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I'm trying to solve pretty complex problem with number theory and set of numbers.

To make the problem more clear we are going to define $GCD(a, b)$ as the greates number that divides both $a$ and $b$ and $LCM(a, b)$ as least common multiple of $a$ and $b$. For my problem I want to calculate both $GCD(x_1,\dots, x_n)$ and $LCM(x_1,\dots, x_n)$ for set of numbers $x_{i}\leq 300000$. But because we may have up to $10^5$ numbers I need to calculate this number modulo $p = 10^9 + 7$

My question is: If we are using Euclidean algorithm is it true that $$GCD(A, B) \text{ mod } p = GCD(A\text{ mod }p, B\text{ mod } p ) \text{ mod }p$$ $$\text{and}$$ $$LCM(A, B) \text{ mod } p = LCM(A\text{ mod }p, B\text{ mod } p ) \text{ mod }p$$

If we show that this is correct we can easily calculate those values in fast timing using the euclidean fast-gcd algorithm.

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    $\begingroup$ Which programming competition is this? "modulo 10^9 + 7" sounds very much like Project Euler. $\endgroup$ – gnasher729 Aug 7 '17 at 19:10
  • $\begingroup$ It is not part of programing contests, it is just similar exercise for practice available on one site $\endgroup$ – someone12321 Aug 7 '17 at 19:12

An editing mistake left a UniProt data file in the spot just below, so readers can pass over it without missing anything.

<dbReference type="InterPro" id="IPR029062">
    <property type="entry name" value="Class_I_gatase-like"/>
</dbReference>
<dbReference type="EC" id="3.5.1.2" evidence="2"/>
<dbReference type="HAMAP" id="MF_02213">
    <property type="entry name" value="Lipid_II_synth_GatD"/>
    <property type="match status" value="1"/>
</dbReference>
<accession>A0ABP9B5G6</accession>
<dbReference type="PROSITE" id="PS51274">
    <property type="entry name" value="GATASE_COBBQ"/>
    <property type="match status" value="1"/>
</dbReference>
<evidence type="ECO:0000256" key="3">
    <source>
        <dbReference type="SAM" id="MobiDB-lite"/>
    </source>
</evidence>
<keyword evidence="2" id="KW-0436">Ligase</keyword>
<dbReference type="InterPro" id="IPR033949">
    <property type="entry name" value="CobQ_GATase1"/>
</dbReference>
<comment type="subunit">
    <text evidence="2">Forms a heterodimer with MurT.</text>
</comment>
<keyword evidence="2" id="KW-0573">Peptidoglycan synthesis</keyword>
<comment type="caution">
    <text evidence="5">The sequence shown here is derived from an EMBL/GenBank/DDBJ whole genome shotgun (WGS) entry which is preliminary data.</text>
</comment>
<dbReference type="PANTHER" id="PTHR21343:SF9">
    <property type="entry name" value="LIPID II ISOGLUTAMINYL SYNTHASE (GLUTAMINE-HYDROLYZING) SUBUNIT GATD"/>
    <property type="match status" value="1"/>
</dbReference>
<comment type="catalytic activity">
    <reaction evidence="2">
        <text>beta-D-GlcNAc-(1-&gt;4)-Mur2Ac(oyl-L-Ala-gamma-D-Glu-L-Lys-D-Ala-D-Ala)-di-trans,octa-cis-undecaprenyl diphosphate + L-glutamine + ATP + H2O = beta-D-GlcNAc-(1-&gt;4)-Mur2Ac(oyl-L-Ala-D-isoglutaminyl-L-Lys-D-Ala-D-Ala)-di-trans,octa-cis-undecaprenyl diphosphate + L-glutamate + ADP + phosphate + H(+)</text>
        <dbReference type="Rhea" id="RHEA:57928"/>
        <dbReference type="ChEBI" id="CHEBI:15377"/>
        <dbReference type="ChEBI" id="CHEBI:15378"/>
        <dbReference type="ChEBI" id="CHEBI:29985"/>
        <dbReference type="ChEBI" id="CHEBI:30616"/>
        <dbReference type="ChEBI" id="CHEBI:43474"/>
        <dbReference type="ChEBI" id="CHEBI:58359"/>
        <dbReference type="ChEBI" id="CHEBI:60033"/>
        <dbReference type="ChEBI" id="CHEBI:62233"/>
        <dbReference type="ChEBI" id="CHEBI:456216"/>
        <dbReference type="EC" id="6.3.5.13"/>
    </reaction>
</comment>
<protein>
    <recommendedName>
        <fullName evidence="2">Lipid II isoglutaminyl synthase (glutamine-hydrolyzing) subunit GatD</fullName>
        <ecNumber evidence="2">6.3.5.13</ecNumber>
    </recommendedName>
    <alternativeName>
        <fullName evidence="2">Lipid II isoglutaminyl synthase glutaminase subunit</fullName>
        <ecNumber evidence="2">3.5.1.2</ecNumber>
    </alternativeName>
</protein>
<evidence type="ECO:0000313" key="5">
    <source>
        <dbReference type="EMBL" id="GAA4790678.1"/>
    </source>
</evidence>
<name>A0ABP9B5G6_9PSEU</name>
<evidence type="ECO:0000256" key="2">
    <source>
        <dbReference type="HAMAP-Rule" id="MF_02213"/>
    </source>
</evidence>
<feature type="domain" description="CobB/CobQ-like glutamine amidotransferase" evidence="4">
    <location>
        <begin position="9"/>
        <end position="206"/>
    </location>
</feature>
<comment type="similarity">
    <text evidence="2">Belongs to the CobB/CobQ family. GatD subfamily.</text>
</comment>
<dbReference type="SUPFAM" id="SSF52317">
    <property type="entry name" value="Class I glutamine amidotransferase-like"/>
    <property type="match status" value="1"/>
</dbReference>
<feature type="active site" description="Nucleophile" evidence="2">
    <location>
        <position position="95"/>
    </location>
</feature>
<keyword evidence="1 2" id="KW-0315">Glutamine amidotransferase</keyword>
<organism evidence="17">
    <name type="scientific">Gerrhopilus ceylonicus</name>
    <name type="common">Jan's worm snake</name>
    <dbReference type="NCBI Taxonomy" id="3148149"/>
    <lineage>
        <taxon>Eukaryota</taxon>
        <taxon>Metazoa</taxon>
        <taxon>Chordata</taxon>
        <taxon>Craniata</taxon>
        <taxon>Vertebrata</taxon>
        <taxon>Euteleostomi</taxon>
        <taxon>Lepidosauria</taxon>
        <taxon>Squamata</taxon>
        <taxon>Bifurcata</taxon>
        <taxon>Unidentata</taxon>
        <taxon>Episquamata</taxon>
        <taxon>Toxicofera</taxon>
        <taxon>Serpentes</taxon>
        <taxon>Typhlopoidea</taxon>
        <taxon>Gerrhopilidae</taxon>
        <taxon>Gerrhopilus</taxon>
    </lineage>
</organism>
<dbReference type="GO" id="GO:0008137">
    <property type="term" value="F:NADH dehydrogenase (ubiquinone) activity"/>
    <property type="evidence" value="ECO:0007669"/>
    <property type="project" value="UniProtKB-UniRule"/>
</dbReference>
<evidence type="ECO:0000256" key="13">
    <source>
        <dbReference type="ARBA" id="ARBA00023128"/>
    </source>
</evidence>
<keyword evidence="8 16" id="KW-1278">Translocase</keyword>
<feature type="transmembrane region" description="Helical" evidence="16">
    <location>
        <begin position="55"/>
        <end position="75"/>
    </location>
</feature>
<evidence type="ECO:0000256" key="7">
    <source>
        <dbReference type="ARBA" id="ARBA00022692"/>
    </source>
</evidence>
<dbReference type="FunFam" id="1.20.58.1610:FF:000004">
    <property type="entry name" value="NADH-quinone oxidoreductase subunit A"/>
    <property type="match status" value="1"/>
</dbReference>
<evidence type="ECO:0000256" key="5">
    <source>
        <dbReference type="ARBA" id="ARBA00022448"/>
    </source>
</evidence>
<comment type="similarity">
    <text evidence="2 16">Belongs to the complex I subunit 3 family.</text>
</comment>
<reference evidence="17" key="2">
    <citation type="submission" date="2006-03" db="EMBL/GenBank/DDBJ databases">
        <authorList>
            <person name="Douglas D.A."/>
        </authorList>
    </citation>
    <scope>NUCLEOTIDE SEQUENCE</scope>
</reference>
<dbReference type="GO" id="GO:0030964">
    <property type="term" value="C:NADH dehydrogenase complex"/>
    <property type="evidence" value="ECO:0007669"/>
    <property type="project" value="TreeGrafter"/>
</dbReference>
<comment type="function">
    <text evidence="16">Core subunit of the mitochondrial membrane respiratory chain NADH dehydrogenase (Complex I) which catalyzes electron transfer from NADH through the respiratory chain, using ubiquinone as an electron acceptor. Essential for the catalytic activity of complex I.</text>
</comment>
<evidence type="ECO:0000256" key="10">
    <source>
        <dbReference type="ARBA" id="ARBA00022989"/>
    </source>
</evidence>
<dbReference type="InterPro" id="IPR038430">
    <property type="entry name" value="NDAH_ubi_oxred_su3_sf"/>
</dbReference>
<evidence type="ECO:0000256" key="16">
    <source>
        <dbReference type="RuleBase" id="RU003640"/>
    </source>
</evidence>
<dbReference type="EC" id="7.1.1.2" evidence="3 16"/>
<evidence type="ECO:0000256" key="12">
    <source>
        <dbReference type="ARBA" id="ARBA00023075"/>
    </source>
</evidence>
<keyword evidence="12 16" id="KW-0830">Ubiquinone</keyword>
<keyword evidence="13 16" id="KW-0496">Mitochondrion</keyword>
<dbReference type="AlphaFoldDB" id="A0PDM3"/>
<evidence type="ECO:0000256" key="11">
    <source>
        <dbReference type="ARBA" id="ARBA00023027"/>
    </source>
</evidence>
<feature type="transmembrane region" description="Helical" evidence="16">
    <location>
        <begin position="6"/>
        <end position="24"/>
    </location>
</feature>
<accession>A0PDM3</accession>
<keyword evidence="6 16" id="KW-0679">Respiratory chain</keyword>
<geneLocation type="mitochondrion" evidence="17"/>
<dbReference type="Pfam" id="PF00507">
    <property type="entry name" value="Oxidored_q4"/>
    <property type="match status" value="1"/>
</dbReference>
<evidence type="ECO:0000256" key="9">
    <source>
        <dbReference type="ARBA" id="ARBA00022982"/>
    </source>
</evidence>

• $\begingroup$ Please credit the source of the problem. A useful way is to link to the page on the site where you got this question from. $\endgroup$ – D.W. Aug 7 '17 at 19:27
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$GCD$ and $LCM$ do not depend on an algorithm, they are mathematical functions on pair of integers.

The first statement is false. A counterexample: $$GCD(10, 17)\bmod{7} = 1 \bmod 7 = 1$$ but $$GCD(10 \bmod{7}, 17\bmod{7}) \bmod{7} = GCD(3, 3) \bmod 7 = 3 \bmod 7 = 3$$

The second is also false $$ LCM(12, 18) \bmod 7 = 36 \bmod 7 = 1$$ but $$ LCM(12 \bmod 7, 18 \bmod 7) \bmod 7 = LCM(5, 4) \bmod 7 = 20 \bmod 7 = 6$$

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  • $\begingroup$ Thanks for the answer, is there a way to eficently calculate lcm of set of 100000 numbers modulo p? $\endgroup$ – someone12321 Aug 6 '17 at 20:22
  • $\begingroup$ What exactly do you want to compute? $GCD/LCM(x, y) \bmod p$ of $10^5$ numbers, and so $10^{10}$ pairs? $\endgroup$ – fade2black Aug 6 '17 at 20:28
  • $\begingroup$ Noo i want to calculate two numbers, one number is the gcd of this set of numbers modulo p and the other one is lcm of those same numbers modulo p $\endgroup$ – someone12321 Aug 6 '17 at 20:30
  • $\begingroup$ In fact computing $LCM$ is reduced to computing $GCD$ since $LCM(x, y) = \frac{xy}{GCD(x,y))}$, so you need a fast $GCD$ algorithm. In such cases I consult to "The Art of Computer Programming" Volume 2, "Seminumerical Algorithms" by D. Knuth. $\endgroup$ – fade2black Aug 6 '17 at 20:34
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    $\begingroup$ I know the euclidean algorithm for calculating $GCD$ very fast, $GCD(x, y) = gcd(y, x mod y)$, but I dont know how to make it work with this modulo $\endgroup$ – someone12321 Aug 6 '17 at 20:36

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